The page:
Black smoke billowed for hours over central Vallejo Thursday evening, but not to worry.
It was a house burning down- intentionally- and training new firefighters can get no other way.
"What these men and women do, when others are running out of a building, they are running in, " marveled Reverend Dante Quick, as he watched the old two-story structure burn to the ground.
Quick's congregation, Friendship Missionary Baptist, owns the building, next-door to its church.
When it came time to replace it, he decided rather than tear it down, it would be better to donate it to the Fire Department so new firefighters could learn in a real-life situation.
Years ago, a church member broke the color barrier, as Vallejo's first black firefighter, so this opportunity seemed fitting.
"We've had members coming to watch, bringing children and grandchildren," Rev. Quick told KTVU, " and now children are saying 'I want to be a firefighter,' and they have more of an idea what a firefighter does."
For recruits, it's not the biggest house fire they'll ever see, but one of the first, and a chance to feel the heat.
"We're all pretty well prepared for the job, " said recruit Brett Bullock, standing alongside the four others, who graduate Saturday after fifteen weeks of training, and become fire apprentices assigned to stations.
"It's awesome, awesome!" exclaimed recruit Kenneth Borges, " hometown department, just couldn't ask for anything better, you know?"
"It's really hard to get hired into this job so we're really proud of each other," chimed in recruit Kevin Reustle.
"It's been a long journey so we're really juiced."
The two-day training also put recruits inside the house while fire was burning, so they could learn how to move around.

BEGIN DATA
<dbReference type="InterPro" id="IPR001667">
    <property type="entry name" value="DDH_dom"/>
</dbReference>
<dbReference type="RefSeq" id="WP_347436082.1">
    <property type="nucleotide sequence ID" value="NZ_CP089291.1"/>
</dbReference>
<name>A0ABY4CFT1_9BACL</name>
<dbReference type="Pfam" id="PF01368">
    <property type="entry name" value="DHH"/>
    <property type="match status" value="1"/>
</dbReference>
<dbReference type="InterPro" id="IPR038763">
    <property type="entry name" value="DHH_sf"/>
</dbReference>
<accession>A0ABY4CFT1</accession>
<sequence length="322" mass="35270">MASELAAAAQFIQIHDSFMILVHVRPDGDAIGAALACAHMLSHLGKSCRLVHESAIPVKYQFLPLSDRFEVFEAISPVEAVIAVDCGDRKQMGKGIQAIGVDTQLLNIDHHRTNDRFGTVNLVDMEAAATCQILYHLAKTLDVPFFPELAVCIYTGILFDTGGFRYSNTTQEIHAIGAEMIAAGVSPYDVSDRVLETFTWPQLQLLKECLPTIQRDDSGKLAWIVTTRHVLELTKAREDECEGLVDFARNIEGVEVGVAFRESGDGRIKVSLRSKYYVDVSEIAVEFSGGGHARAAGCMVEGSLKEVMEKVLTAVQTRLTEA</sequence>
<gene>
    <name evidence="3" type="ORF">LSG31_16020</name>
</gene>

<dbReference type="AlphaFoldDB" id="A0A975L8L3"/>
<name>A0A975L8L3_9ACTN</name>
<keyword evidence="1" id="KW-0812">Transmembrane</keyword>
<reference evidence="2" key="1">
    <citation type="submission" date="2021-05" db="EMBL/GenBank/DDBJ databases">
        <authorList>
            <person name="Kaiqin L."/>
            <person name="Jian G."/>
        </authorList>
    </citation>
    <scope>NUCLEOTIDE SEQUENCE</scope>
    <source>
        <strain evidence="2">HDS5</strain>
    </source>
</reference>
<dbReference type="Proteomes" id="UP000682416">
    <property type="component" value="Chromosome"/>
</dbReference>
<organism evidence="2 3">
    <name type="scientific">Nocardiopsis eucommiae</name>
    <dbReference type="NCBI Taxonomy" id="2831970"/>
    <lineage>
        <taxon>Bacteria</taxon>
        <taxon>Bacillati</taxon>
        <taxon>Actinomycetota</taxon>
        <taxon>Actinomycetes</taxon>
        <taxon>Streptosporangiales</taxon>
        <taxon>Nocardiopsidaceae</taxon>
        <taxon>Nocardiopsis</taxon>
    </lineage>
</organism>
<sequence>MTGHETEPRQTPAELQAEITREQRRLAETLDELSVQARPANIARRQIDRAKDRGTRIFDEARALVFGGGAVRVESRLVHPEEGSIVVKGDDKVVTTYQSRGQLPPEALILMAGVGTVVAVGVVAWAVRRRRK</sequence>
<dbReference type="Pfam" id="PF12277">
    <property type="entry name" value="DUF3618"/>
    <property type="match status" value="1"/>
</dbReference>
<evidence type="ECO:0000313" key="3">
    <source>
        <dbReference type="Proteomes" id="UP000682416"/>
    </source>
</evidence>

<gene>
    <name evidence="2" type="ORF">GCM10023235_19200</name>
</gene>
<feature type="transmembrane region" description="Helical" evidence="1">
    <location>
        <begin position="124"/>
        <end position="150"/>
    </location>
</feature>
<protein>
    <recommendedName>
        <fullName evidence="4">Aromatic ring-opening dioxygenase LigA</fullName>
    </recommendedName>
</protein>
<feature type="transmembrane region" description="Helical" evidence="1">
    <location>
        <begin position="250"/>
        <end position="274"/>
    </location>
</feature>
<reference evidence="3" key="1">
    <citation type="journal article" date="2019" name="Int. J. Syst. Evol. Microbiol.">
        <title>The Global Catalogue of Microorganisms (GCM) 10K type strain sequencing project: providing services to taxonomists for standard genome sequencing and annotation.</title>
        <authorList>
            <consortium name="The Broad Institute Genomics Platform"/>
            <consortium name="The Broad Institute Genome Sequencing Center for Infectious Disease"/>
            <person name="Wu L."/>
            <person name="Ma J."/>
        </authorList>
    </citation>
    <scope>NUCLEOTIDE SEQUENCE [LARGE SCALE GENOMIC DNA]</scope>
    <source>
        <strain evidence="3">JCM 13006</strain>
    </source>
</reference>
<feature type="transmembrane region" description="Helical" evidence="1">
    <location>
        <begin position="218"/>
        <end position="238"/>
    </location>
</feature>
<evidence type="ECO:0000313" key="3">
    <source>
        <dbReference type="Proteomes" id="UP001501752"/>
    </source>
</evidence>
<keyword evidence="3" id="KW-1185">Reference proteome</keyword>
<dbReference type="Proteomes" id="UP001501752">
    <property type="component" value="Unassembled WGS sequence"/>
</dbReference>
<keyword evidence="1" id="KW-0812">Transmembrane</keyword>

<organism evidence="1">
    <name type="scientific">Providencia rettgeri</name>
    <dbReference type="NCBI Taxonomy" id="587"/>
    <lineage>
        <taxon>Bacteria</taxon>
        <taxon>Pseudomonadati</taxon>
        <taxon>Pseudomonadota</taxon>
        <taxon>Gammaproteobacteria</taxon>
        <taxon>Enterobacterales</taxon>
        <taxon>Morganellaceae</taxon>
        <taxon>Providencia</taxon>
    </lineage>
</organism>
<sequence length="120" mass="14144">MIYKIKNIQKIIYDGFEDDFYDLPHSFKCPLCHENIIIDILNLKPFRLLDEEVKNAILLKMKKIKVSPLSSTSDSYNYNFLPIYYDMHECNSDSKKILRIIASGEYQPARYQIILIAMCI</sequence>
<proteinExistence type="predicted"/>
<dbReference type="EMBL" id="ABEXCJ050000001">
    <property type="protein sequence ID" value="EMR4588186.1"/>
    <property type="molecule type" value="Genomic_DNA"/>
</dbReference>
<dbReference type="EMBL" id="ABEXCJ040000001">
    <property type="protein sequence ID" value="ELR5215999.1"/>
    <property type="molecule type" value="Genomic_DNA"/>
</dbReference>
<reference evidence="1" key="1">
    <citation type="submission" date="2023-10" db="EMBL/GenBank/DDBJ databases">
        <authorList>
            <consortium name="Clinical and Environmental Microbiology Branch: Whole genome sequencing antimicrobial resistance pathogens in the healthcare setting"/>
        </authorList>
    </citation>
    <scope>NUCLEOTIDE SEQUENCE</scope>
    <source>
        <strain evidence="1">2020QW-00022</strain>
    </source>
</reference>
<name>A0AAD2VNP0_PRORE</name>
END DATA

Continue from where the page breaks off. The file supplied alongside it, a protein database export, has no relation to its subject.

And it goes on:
Every drill was strategically planned, and the building prepared, even installing sheet rock to better mimic how most homes burn.
Without this rehearsal, recruits might not experience such a fire until their first call.
"And then, there's a lot more chaos and things to think about," noted Vallejo Fire Chief Jack McArthur.
"This is the single best way to train, live fire in a controlled situation with folks who are looking out for you in a learning environment, it's a benefit."
The training left an impression.
"It's hot, and people's masks are cracking, it's unreal," observed recruit Jason Martin, "and we have one of the best instructors anyone could ask for, so it's an experience I'll never forget."
That instructor, after 29 years, will soon stop answering the bell.
"I am going to miss that, miss the excitement, running calls," admitted Captain Dan Sarna, in charge of training.
Sarna has taught a generation of firefighters, and when he retires this month, admits he'll miss the camaraderie most.
"The fun part of the job, the little things that happen, that are funny," Sarna smiled.
"Like the jokes in the station, and pranks we pulled on each other."
Sarna was reminded he made many saves, of lives and property in his career.
"We did," he acknowledged, "and I'm thankful for that."
The recruits posed for a picture with Sarna on the front steps of the former house, as it was still smoldering.
"Captain Sarna has helped a lot of people learn those golden nuggets, " said recruit Stephen Kay, "and for us to be the last recruit class to learn those lessons from him, it's an honor."
It was the 384th live burn exercise in Sarna's career.